fauxklore (fauxklore) wrote,

The Quarterly Movie Run-down

Here’s the run-down on the movies I saw from April through June. There would have been one more but I fell asleep trying to watch The Grand Budapest Hotel on my late night flight to Denver last week. I don’t think I absorbed enough of it for it to count.

  1. Lars and the Real Girl: You have probably figured out by now that I like romantic comedy. This is an unusual one, since it deals with a socially isolated young man whose love object is a sex doll. The people in his small town go along with treating Bianca as a real person and he gradually outgrows his need for the delusion, becoming open to real human interaction. It’s warm and funny. And Ryan Gosling is good eye candy. Recommended.

  2. Gentleman’s Agreement: This film won the Oscar for best picture of 1947. It stars Gregory Peck as a journalist who tells people he is Jewish to research an article on anti-Semitism. It’s a reasonably interesting movie and a good reminder of how far we have come in the past 55+ years. I was, however, disappointed that nobody – including the Jewish friend - did anything particularly Jewish (e.g. observing kashrut or Shabbat or going to a synagogue) in the movie. By the way, June Havoc (Gypsy Rose Lee’s sister) played the secretary who is passing for a gentile.

  3. 56 Up: Michael Apted has been following the same group of British people since they were 7 years old. I’ve seen several of his previous films, which are done every 7 years, and they remain interesting for the most part. I do find myself disappointed in most of the women, whose lives seem to revolve around family and relationships. My favorite participants are Nick, the physicist who teaches in Wisconsin, and Neil, who has struggled with mental illness and homelessness over the years. If you haven’t seen the previous films, I would suggest watching them in order, rather than starting with this one. If you have seen the others, you probably already have this on your list.

  4. Unorthodox: Anna Wexler was raised in a Modern Orthodox Jewish family and decided as a teenager that she was an atheist. The film follows her attempt to understand friends who studied in Israel for a year after high school and became religious ("flipped out" in her terminology). She followed two men and one woman, all of whom expressed doubts about Orthodoxy, through their experiences. There is also a lot in the movie about her own life and dealings with her family on religion. I found this movie absolutely fascinating and, in fact, bought a copy of the DVD. My one disappointment is that she stays off the subject of sex, though there is plenty about drug and alcohol abuse. By the way, MIT provided a lot of the support for this movie as Wexler got her undergraduate degree there and is now working on her doctorate in neuroscience. Highly recommended, with the caveat that I am not sure how a non-Jew would relate to it.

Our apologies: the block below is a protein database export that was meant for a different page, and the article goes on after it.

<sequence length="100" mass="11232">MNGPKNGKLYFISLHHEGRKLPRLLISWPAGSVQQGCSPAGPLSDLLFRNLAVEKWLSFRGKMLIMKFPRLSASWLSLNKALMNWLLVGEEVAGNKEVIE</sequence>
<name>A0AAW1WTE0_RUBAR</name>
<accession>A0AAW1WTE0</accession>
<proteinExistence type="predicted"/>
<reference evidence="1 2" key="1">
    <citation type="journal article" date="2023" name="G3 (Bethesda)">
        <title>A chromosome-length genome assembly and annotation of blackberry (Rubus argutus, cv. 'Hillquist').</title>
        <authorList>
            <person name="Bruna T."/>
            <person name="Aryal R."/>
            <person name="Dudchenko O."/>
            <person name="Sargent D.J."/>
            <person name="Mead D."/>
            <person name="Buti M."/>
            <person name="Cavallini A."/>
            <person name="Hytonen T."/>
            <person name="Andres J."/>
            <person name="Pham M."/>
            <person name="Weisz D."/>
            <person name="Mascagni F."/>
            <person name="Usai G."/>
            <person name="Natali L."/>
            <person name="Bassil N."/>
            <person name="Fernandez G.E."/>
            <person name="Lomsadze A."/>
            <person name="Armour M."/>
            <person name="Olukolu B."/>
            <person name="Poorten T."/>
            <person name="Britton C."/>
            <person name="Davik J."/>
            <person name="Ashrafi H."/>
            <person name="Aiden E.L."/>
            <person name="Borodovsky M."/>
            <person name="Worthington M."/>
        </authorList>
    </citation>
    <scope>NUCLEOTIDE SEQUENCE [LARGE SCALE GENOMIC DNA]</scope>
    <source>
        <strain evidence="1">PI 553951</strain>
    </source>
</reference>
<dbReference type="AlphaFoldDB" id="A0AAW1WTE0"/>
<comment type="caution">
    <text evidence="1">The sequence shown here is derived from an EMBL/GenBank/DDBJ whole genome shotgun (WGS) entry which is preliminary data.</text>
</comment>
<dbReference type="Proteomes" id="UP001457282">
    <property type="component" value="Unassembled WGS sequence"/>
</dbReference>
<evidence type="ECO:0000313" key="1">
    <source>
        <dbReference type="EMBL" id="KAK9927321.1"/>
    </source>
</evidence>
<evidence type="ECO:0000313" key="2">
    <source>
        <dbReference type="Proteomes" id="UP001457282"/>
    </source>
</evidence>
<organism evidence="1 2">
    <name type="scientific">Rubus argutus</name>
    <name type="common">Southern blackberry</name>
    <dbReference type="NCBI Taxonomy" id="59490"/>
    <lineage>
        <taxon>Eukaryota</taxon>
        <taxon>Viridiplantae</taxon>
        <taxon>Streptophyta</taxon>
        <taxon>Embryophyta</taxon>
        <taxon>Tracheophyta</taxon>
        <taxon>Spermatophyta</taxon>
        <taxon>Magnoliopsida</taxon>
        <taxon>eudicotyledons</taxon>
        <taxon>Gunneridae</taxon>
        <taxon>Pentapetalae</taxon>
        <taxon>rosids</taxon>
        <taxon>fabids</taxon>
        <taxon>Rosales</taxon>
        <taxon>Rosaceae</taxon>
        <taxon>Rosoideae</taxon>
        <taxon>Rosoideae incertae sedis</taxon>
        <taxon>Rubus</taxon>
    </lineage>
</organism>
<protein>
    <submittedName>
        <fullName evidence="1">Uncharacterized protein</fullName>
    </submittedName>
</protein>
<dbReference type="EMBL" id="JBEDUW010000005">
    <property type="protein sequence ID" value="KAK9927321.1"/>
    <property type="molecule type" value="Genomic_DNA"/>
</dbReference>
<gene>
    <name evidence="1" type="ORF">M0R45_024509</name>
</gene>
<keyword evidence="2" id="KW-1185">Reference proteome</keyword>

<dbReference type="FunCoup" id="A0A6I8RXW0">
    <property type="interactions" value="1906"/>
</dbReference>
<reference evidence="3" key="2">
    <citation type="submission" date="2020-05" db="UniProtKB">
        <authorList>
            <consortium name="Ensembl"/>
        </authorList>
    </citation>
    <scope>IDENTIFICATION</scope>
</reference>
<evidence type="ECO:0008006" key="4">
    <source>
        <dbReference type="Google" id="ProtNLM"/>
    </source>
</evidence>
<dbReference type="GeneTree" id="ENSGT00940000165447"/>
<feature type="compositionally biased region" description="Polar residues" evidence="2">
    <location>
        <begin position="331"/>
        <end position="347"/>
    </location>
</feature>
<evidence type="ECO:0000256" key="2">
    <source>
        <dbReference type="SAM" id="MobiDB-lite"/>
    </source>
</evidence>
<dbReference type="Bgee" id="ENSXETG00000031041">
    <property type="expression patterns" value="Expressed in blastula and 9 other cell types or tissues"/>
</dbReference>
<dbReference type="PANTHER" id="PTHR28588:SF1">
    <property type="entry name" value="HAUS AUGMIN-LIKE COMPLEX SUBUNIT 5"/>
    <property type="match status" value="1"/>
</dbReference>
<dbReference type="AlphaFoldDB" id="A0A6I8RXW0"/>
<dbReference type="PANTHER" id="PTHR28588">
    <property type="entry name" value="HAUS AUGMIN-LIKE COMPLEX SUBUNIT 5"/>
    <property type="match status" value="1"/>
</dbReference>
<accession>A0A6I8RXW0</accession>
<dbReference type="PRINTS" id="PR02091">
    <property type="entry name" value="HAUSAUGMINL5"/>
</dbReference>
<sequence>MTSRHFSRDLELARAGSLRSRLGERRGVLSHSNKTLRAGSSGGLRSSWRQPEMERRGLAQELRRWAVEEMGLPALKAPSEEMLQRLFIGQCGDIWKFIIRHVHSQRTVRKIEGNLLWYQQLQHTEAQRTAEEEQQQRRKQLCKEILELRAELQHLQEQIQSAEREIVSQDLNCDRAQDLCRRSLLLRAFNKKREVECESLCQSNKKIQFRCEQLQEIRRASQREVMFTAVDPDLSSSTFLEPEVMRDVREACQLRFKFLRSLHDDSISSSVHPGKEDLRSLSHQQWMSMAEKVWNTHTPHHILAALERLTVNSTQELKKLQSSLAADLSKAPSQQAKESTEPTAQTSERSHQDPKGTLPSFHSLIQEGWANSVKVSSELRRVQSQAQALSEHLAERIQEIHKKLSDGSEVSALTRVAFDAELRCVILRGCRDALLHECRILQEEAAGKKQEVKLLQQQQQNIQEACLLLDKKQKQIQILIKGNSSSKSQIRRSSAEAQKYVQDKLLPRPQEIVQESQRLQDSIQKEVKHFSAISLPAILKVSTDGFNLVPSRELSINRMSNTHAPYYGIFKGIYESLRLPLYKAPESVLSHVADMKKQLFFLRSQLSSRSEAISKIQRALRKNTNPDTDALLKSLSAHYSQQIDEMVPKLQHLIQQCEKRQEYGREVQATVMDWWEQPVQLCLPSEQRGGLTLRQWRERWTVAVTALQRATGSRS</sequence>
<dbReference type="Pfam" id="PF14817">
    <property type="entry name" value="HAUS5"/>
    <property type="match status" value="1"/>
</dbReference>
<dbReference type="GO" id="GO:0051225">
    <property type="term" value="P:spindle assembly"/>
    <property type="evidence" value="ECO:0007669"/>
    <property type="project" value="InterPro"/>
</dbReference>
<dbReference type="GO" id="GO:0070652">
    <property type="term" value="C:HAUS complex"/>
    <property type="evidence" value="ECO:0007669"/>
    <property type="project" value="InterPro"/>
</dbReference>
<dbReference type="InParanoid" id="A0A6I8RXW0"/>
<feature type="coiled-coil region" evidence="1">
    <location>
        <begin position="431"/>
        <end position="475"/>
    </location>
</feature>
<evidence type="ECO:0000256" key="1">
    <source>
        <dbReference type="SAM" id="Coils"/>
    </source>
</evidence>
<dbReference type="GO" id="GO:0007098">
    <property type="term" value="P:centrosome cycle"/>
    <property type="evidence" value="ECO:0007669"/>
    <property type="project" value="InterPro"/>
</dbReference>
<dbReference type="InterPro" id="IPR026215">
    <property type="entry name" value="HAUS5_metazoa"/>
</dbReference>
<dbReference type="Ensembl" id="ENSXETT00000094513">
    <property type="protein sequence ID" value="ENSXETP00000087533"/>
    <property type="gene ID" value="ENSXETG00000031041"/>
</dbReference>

5. Her: Long international flights are always a good opportunity for me to catch up on movies. I knew the premise of this one, which has a writer fall in love with an operating system. What I hadn’t known before seeing it is that this relationship is not unique. Rather, there are plenty of other human/OS couples around – enough for there to be surrogates who specialize in allowing actual sexual encounters for them. In general, this movie was less predictable than I expected it to be. It was also more serious. Overall, it kept my attention and I thought it was worth seeing.

  6. Captain Phillips: The story of a merchant ship captain whose ship is captured by Somali pirates was exciting and suspenseful. I was particularly pleased that the pirates were portrayed as something other than purely evil, but were instead partly victims of circumstance. There may be questions about just how accurate the movie was but I didn’t care. Highly recommended.

  7. Nebraska: Bruce Dern plays an old man who believes he has won a sweepstakes and is determined to collect his million dollars. His son agrees to drive him and what follows is mostly family drama. The quality of the acting is impressive and I understand why people praised this movie. But as somebody dealing with my own aging parent issues, I found it horribly depressing.

  8. Crossword: I wouldn’t normally bother to write up a short subject, but this 13 minute Irish movie is charming enough that it should be better known. The premise is that an isolated young woman named Heather suddenly finds that her daily crossword puzzle seems to be written specifically for her. She goes to the crossword office to investigate … It’s all very sweet and I recommend it highly.

  9. Supermensch: The Legend of Shep Gordon: This biopic deals with the manager of such rock stars as Alice Cooper and Pink Floyd. He also created the concept of the celebrity chef. His life was pretty much full of sex and drugs and rock and roll, but he also comes across as basically a good guy. In fact, a mensch. The main thing is that this is a very funny and entertaining movie, worth seeing even if you aren’t into the whole celebrity culture. The audience at the preview screening I was at (part of the Washington Jewish Music Festival) broke into applause at the end. So did I.

Tags: movies

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